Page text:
A.: There are always prospects of tourist exchange. There are some obstacles, but there are opportunities too. For example, we do not have a direct flight between our countries, but we have different routes connecting us – through the Persian Gulf countries, Europe, and Istanbul. The tourist exchange is insignificant at the moment, but we are developing ideas with private companies, in order to include Argentina as a destination for Azerbaijani tourists, who want to go to Latin America. We have many wonderful places in Argentina – the city of Buenos Aires, the Iguazu Falls in the north, the glaciers in the south, the magnificent mountains in the province of Mendoza where we produce wine, the Andes region in the north with the most beautiful views. However, we understand that it is a long journey from Azerbaijan and the tourists will want to see more than one country in that trip, therefore, we are working in order to propose them multiple destinations within the South American region. At the same time, there are many Argentinian tourists coming to Europe and Turkey, and we want them to extend their trip to visit Baku and some other regions in Azerbaijan. We have to work very hard to make this possible. It will not be a significant tourist flow between our countries in the near future, however there are many possibilities that we are already developing.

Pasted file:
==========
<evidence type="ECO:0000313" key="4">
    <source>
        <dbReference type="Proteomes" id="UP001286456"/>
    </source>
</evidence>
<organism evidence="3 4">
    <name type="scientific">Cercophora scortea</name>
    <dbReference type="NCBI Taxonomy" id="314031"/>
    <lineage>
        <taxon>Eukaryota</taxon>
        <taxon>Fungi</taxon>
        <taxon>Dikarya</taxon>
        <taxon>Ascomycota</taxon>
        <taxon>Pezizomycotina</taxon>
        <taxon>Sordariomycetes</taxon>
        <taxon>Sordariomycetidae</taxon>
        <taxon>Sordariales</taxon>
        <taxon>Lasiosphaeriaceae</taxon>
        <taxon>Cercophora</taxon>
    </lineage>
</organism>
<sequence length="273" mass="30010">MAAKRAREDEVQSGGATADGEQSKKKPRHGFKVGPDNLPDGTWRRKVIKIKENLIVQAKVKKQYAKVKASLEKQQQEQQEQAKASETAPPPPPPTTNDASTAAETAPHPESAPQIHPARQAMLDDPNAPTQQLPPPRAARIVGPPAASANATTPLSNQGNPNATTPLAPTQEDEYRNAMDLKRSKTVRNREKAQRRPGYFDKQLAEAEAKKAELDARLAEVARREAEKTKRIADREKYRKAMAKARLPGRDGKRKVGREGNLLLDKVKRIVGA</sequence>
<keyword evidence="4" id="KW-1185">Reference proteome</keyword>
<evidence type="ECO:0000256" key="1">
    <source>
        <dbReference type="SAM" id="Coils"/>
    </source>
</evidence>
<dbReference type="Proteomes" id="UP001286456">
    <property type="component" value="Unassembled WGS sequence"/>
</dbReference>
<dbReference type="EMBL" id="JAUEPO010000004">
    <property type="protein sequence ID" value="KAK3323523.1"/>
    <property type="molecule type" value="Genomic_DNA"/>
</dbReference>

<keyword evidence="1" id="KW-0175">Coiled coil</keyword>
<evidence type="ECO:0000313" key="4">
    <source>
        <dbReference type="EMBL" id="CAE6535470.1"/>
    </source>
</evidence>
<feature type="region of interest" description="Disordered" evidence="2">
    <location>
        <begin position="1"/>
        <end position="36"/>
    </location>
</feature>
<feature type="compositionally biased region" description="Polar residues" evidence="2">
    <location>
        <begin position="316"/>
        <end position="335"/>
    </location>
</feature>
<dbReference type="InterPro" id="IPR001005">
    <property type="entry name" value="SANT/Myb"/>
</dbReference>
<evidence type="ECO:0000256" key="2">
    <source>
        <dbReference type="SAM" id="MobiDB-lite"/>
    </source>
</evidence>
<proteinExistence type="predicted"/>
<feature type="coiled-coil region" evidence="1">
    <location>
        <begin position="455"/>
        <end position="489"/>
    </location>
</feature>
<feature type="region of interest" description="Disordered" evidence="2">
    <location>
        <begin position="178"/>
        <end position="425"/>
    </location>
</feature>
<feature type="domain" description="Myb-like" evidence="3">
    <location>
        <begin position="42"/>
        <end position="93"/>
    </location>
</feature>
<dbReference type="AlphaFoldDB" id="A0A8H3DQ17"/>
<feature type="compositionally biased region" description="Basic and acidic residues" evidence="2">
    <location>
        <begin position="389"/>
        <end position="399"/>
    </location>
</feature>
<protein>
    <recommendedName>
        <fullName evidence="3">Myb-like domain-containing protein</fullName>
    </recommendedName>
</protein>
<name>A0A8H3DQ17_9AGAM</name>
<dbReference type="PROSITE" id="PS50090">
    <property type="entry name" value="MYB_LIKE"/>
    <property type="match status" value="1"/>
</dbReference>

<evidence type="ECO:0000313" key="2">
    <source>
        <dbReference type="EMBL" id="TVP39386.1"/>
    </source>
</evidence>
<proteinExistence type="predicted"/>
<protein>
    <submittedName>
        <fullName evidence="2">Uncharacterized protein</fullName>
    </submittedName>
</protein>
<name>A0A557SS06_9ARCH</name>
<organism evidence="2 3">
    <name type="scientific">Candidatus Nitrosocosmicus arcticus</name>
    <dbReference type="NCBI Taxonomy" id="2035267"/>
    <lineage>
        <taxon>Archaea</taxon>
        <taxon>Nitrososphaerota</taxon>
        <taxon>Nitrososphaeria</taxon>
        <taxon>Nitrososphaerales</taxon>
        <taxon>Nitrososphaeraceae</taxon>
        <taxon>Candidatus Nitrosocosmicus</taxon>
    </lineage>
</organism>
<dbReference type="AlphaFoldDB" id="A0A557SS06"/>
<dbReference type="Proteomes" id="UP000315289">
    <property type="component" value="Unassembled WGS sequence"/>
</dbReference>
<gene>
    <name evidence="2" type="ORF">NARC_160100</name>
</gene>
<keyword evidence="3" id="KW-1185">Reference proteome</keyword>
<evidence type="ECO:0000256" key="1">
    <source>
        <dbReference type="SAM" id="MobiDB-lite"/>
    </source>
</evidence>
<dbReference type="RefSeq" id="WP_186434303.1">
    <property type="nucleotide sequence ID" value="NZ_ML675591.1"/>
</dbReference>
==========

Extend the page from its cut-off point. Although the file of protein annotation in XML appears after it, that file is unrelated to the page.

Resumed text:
Q.: Let’s speak a little about cultural cooperation, like dancing. The popularity of Argentinian tango in Azerbaijan is increasing year after year and we have already had several Argentinian tango festivals. How does the Embassy contribute to the development of this dance in our country?

A.: When I was nominated to be the Ambassador here, I tried to find out what we had in common. It was surprising to know that a part of Azerbaijan’s population, knows and dances tango. The Embassy is in contact with all tango dance schools. They regularly participate in our activities, and perform the Argentinian tango at the Embassy and all over Azerbaijan. We are the co-organizer of the annual International Tango Festival in Baku. Last November, we had the 3rd edition of this festival, with the participation of incredible musicians and dancers, including the couple who were the last world tango champions in Buenos Aires. So, it was a huge success and we were very happy with the outcome. Should quarantine come to an end soon, we plan to organize this festival before the end of this year. The idea is to make it even more international and have more participants from the neighboring countries – Turkey, Georgia, Russia, Ukraine – where tango is also very popular.